Oh my love

Like the wave Irresolute

I go I go and I come Inside you my love I go and I come Inside you my love And then I hold on

I love you I love you Oh Yes I love you

Nor do I

You are the wave And I the naked island You go you go and you come you go and you come inside me my love and then we are one

I love you I love you Oh yes I love you Nor do I

Oh my love

Like the wave irresolute

I go i go and I come Inside you my love I go and I come Inside you my love And then I hold on

(simulated orgasm sounds)

I love I love you my love Inside me my love I love you my love Deep inside me my love And then we are one

... "
By now, I guess you can imagine why this song was banned, haha. Too explicit even for me :-)
Serge Gainsbourg originally recorded it in 1968 with his then girlfriend Brigitte Bardot, who, consequently begged him not to release the recording, as she was married at the time to German businessman Gunter Sachs. Gainsbourg agreed and re-recorded it later that year with his new lover, English actress Jane Birkin.

The song was released in early 1969 and, because of its lyrics, promoting the pleasure of physical love, was immediately banned in radio stations in Poland, Portugal, Spain, and the UK. The Vatican issued a special statement, declaring the song immoral.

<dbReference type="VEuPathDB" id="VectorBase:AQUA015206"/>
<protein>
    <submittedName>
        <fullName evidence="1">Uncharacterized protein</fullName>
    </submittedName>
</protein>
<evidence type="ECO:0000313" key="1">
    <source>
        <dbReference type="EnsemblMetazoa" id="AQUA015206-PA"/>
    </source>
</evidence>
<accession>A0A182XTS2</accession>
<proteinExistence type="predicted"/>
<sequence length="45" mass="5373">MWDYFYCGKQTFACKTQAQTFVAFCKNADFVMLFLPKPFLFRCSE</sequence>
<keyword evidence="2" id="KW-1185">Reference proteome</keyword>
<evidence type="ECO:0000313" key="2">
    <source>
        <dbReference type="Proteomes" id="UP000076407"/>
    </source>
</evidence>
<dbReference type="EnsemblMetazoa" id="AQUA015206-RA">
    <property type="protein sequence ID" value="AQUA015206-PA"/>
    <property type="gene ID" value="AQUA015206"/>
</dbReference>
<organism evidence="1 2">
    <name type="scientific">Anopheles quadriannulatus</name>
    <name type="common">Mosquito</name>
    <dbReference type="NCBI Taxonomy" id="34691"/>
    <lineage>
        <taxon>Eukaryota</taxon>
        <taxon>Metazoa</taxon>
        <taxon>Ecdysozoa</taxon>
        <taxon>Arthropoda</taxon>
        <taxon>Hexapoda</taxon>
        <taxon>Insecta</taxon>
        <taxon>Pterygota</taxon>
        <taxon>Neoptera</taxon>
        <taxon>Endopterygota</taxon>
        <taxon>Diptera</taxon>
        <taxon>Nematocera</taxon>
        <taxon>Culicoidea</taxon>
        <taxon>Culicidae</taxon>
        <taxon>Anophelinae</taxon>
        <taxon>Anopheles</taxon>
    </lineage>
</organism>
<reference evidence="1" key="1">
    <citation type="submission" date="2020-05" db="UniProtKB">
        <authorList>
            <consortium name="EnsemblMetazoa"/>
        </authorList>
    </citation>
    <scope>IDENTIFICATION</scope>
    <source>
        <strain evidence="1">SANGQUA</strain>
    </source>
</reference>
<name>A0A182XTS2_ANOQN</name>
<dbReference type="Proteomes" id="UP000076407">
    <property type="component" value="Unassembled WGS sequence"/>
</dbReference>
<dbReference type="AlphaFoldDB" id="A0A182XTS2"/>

Despite all that, the song was a commercial success throughout Europe.
The song has an English version, performed by Nick Cave and Anita Lane.

Serge Gainsbourg about the song:

"I love women as an object, the beautiful women, the mannequins, the models. This is the inner painter in me. I never tell them I love them. Je t'aime... moi non plus (I love you... me neither) expresses erotism overcoming sentimentalism… So many songs about romantic and sentimental love, encounters, discoveries, jealousy, illusions, desillusions, betrayals, remorses, hatred, etc... Then why not devote a song to a sort of love much more current these days: physical love? "Je t'aime" isn't an obscene song, it's very reasonable to me, and fills this gap. Its explanation is that girls say "I love you" during sex, and the man with their ridiculous virility doesn't believe them. They think the girls only say it as a result of enjoyment, of pleasure. I guess I believe the girls, or maybe that's a result of my fear. But that's also an aesthetic step, a search of absoluteness"

Well, this is it for this issue of The Red Top 5!
I have many other ideas for this column, including "top 5 girlie movies", "top 5 weird smells that I kinda like", "top 5 really bad guys in literature" and so many others! They keep popping in my mind, and I do my best to always keep my notebook close, so I can write them all down! If you have any suggestions about this chart, why not contact me or write them in the comment section below?

Oh yeah, and keep listening to banned songs. They usually rock.


See ya soon,

*The Red Witch